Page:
remove the check mark, and then click the OK
    button
  • In the Changes group on the Review tab, click the
    Protect Sheet button
  • Enter a password (optional)
  • Select all of the actions you want to allow users
    to take when the worksheet is protected
  • Click the OK button

13
Protecting a Workbook
  • In the Changes group on the Review tab, click the
    Protect Workbook button
  • Click the check boxes to indicate whether you
    want to protect the workbooks structure,
    windows, or both
  • Enter a password (optional)
  • Click the OK button

14
Adding Worksheet Comments
  • A comment is a text box that is attached to a
    specific cell in a worksheet
  • Click the cell to which you want to attach a
    comment
  • Right-click the cell, and then click Insert
    Comment on the shortcut menu (or in the Comments
    group on the Review tab, click the New Comment
    button)
  • Type the comment into the comment box

15
Adding Worksheet Comments
16
Working with Macros
  • A macro is a series of stored commands that can
    be run whenever you need to perform the task
  • The Developer tab will enable you to create and
    use macros
  • If the Developer tab isnt available, you will
    need to enable it using the Excel Options

17
Protecting Against Macro Viruses
  • Macro viruses are a type of virus that uses a
    program's own macro programming language to
    distribute the virus
  • The macro security settings control what Excel
    will do about macros in a workbook when you open
    that workbook
  • Disable all macros without notification
  • Disable a macro with notification
  • Disable all macros except digitally signed macros
  • Enable all macros

18
Setting Macro Security in Excel
  • In the Code group on the Developer tab, click the
    Macro Security button
  • Click the option button for the security setting
    you want
  • Click the OK button
  • or
  • Click the Office Button, and then click the Excel
    Options button
  • Click the Trust Center category, and then click
    the Trust Center Settings button
  • Click the Macro Settings category, and then
    select the option button for the security setting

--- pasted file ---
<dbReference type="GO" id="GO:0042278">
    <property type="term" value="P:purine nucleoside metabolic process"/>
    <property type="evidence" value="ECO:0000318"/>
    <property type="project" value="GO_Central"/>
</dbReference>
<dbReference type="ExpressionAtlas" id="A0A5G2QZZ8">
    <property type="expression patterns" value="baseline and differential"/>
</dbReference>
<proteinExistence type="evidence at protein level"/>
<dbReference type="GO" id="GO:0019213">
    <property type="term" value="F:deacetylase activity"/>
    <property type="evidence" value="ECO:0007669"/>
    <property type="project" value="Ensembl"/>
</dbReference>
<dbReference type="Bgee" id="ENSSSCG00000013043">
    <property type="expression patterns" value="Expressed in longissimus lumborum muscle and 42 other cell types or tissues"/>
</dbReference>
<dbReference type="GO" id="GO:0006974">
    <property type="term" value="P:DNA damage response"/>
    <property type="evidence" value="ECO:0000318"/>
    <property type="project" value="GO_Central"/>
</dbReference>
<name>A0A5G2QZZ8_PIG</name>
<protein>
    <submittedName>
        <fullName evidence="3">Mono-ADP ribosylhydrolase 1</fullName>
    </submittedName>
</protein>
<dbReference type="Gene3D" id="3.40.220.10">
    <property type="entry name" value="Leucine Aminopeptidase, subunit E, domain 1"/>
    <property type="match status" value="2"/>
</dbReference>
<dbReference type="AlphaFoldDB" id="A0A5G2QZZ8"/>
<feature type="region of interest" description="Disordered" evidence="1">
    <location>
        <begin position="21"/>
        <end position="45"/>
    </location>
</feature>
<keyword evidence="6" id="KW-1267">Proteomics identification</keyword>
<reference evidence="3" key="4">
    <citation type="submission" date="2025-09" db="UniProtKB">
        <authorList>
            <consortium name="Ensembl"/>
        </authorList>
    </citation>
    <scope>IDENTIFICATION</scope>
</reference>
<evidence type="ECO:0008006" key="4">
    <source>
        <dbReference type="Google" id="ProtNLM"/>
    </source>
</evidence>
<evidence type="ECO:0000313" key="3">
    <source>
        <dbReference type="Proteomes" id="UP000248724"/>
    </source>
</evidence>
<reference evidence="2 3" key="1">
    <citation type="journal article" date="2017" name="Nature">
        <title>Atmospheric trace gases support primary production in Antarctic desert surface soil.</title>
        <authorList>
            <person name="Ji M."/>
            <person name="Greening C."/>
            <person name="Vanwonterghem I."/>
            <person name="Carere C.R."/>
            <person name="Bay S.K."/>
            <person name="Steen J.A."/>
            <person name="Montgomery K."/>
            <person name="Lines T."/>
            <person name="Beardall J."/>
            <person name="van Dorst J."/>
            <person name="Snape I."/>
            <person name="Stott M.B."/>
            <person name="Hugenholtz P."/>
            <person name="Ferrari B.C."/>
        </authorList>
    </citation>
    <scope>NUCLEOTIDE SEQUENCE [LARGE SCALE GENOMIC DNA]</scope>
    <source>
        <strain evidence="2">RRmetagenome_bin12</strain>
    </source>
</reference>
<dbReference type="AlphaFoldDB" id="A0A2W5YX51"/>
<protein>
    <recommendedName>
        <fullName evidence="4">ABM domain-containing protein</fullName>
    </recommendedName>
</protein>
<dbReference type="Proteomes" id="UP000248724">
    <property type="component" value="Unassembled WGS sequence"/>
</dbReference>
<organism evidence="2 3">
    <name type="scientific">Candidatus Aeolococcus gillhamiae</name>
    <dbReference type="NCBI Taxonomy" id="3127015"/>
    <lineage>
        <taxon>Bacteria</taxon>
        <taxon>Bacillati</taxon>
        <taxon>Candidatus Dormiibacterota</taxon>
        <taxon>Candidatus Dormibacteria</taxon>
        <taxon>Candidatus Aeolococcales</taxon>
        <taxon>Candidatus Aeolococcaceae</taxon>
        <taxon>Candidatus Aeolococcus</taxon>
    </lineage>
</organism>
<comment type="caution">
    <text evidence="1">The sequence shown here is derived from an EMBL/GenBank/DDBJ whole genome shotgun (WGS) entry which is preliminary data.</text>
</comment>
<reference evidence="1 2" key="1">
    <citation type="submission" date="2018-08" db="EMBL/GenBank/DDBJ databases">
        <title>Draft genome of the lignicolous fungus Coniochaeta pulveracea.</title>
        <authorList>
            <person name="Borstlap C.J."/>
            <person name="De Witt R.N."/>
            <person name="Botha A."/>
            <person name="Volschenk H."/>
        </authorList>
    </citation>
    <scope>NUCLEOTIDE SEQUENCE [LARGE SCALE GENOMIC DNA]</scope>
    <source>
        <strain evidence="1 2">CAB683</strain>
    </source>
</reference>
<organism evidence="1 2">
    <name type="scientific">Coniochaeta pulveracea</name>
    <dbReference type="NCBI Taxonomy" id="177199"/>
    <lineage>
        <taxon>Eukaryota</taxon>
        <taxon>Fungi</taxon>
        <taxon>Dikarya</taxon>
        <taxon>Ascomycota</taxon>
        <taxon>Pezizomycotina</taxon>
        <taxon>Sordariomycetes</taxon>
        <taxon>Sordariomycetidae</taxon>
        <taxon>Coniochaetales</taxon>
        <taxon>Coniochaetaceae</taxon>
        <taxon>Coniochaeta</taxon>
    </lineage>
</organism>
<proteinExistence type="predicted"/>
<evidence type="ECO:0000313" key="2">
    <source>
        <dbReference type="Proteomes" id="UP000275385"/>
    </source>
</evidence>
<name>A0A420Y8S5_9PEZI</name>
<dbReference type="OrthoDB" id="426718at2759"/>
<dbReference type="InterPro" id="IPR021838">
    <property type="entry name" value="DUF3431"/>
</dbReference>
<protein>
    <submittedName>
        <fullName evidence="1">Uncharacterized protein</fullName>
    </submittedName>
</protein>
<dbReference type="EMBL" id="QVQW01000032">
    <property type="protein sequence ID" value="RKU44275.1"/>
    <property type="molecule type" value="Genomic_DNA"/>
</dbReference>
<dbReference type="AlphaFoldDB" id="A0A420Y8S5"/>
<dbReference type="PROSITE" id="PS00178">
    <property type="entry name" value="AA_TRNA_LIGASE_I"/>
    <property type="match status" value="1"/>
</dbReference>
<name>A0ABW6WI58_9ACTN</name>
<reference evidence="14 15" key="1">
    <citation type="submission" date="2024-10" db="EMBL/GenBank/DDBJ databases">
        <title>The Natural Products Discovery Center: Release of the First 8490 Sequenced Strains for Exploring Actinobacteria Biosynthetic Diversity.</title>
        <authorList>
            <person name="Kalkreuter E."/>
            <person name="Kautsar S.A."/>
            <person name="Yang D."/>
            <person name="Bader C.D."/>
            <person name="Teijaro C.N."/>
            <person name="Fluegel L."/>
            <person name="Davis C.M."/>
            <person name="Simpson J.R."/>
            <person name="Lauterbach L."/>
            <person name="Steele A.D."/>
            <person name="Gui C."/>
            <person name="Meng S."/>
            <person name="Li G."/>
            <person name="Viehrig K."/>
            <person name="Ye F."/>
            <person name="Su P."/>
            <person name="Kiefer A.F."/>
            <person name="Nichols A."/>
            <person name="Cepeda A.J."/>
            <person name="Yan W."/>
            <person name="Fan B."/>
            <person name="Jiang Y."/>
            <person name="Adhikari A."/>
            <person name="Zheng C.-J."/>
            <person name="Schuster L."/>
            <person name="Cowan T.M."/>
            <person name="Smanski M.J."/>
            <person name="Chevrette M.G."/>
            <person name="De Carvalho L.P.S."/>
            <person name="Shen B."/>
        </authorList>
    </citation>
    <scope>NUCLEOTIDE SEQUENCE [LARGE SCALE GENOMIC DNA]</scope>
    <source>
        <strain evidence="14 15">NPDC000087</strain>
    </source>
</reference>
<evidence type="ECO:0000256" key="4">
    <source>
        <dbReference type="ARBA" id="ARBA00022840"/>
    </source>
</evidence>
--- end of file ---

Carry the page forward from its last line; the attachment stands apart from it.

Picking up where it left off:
you want
  • Click the OK button

19
Recording a Macro
  • In the Code group on the Developer tab, click the
    Record Macro button
  • Enter a name for the macro, and specify the
    location to store the macro
  • Specify a shortcut key (optional)
  • Enter a description of the macro (optional)
  • Click the OK button to start the macro recorder
  • Perform the tasks you want to automate
  • Click the Stop Recording button

20
Running a Macro
  • Press the shortcut key assigned to the macro
  • or
  • In the Code group on the Developer tab, click the
    Macros button
  • Select the macro from the list of macros, and
    then click the Run button

21
Editing a Macro
  • In the Code group on the Developer tab, click the
    Macros button, select the macro in the Macro name
    list, and then click the Edit button (or in the
    Code group on the Developer tab, click the Visual
    Basic button)
  • Use the Visual Basic Editor to edit the macro
    code
  • Click File on the menu bar, and then click Close
    and Return to Microsoft Excel

22
Editing a Macro
23
Creating a Macro Button
  • In the Controls group on the Developer tab, click
    the Insert button
  • In the Form Controls section, click the Button
    (Form Control) tool, click the worksheet where
    you want the macro button to be located, drag the
    pointer until the button is the size and shape
    you want, and then release the mouse button
  • In the Assign Macro dialog box, select the macro
    you want to assign to the button, and then, with
    the button still selected, type a new label

24
Creating a Macro Button
25
Saving Workbooks with Macros
  • On the Quick Access Toolbar, click the Save
    button
  • Click No in the dialog box
  • Save as an Excel Macro-Enabled Workbook

26
Opening a Workbook with Macros